This exhibit is for those who think Young (as in Loretta)Posted by vp19 on 2013.01.09 at 10:20
Current mood: happy
While many of us await a possible Carole Lombard exhibit at The Hollywood Museum later on this year (nothing is etched in stone, but plans continue), the museum has other promotions to whet the appetite of those with love for classic Hollywood. And one of them opens today.
"Loretta Young: Hollywood Legend," honoring a woman whose career began in silents, blossomed in talking pictures and who eventually conquered the later medium of television. The exhibit is sponsored by the Hollywood Reporter...
...which extensively covered Young's career from the early 1930s on. (Note that "Midnight Mary," one of Loretta's pre-Code triumphs, was initially titled "Lady Of The Night.")
The museum is appropriately housed in the old Max Factor building, where Young was among its roster of star brunettes.
Items Loretta wore in her movies (such as this headdress from "The Crusades") are among the items to be displayed. Other portions of the exhibit include posters, pictures of Young and her filmland friends, and highlights of her humanitarian work and success as a businesswoman.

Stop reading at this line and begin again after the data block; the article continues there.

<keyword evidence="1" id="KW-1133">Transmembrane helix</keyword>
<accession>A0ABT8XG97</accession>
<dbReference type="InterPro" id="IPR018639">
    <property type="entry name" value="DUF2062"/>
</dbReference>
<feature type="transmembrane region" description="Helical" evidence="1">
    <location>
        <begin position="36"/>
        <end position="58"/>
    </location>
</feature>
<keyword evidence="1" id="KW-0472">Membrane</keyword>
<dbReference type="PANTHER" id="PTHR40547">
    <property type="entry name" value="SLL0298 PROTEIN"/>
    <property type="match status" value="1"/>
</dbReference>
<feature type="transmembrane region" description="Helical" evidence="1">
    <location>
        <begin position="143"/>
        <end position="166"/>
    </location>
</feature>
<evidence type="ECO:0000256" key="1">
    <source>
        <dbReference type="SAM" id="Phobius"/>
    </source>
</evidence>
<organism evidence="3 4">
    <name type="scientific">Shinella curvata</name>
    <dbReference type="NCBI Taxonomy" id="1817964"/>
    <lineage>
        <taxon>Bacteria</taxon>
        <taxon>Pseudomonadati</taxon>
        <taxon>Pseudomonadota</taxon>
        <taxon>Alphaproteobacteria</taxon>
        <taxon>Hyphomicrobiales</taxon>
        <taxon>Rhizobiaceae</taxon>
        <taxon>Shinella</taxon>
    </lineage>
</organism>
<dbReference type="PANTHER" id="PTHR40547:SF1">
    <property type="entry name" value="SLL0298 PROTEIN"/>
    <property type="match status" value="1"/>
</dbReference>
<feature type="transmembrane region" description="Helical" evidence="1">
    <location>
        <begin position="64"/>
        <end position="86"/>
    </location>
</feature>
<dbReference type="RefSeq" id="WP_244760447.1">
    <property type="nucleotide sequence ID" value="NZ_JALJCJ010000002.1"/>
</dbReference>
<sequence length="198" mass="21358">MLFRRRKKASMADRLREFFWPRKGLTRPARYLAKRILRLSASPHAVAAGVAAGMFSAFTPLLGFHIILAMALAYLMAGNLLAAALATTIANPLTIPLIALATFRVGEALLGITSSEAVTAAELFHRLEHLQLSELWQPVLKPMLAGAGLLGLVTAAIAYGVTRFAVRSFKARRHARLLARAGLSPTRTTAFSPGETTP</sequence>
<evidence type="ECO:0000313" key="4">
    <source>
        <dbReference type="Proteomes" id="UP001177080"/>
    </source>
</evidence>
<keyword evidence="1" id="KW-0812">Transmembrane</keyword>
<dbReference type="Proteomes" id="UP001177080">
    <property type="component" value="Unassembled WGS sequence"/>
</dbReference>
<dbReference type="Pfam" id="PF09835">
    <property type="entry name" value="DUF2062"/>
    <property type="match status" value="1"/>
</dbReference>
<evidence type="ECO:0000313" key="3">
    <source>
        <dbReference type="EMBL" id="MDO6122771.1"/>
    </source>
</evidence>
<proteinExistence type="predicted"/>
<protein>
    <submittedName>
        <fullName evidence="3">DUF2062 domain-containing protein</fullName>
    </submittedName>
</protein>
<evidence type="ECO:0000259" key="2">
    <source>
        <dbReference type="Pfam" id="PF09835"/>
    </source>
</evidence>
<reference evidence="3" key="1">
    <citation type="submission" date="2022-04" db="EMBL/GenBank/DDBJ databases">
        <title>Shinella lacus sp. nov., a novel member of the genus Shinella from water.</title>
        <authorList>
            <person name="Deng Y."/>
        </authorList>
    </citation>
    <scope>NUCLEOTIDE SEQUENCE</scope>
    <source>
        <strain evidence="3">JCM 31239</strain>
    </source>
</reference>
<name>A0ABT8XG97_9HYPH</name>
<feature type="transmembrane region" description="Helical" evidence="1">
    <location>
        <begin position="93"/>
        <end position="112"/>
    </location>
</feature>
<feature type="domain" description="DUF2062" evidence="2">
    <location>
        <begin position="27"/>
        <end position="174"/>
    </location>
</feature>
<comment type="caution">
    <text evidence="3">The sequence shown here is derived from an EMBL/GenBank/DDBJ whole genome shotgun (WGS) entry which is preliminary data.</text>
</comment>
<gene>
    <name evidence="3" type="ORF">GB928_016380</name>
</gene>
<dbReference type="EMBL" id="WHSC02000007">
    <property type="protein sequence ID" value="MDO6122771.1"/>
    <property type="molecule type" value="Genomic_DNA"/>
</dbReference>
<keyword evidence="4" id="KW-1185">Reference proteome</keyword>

The pre-Code revival -- which Young at least saw the beginnings of before her passing in August 2000 -- inspired appreciation of the luminosity she exhibited even in her teens. But as she once said, "There is no personal achievement in being born beautiful.” That beauty stayed with Loretta until the end, as this phenomenal portrait of her at 86, taken in 1999 -- which later ran in Vanity Fair -- made evident:
It's what she did with that beauty, both on and off screen, that made her special, and a genuine legend.
For more information on the exhibit, as well as the upcoming release of a 17-DVD box set of her 1950s anthology "The Loretta Young Show," visit http://www.thehollywoodmuseum.com/loret
And don't forget that tonight, Turner Classic Movies continues its Star of the Month salute to Young with several nifty pre-Codes, kicking off at 8 p.m. (Eastern) with "Employees' Entrance," where Loretta's co-star is the wonderfully caddish Warren William:
Our latest LiveJournal header shows Carole looking down -- literally, and perhaps for the purposes of this portrait, figuratively. It's Paramount p1202-10, from 1930.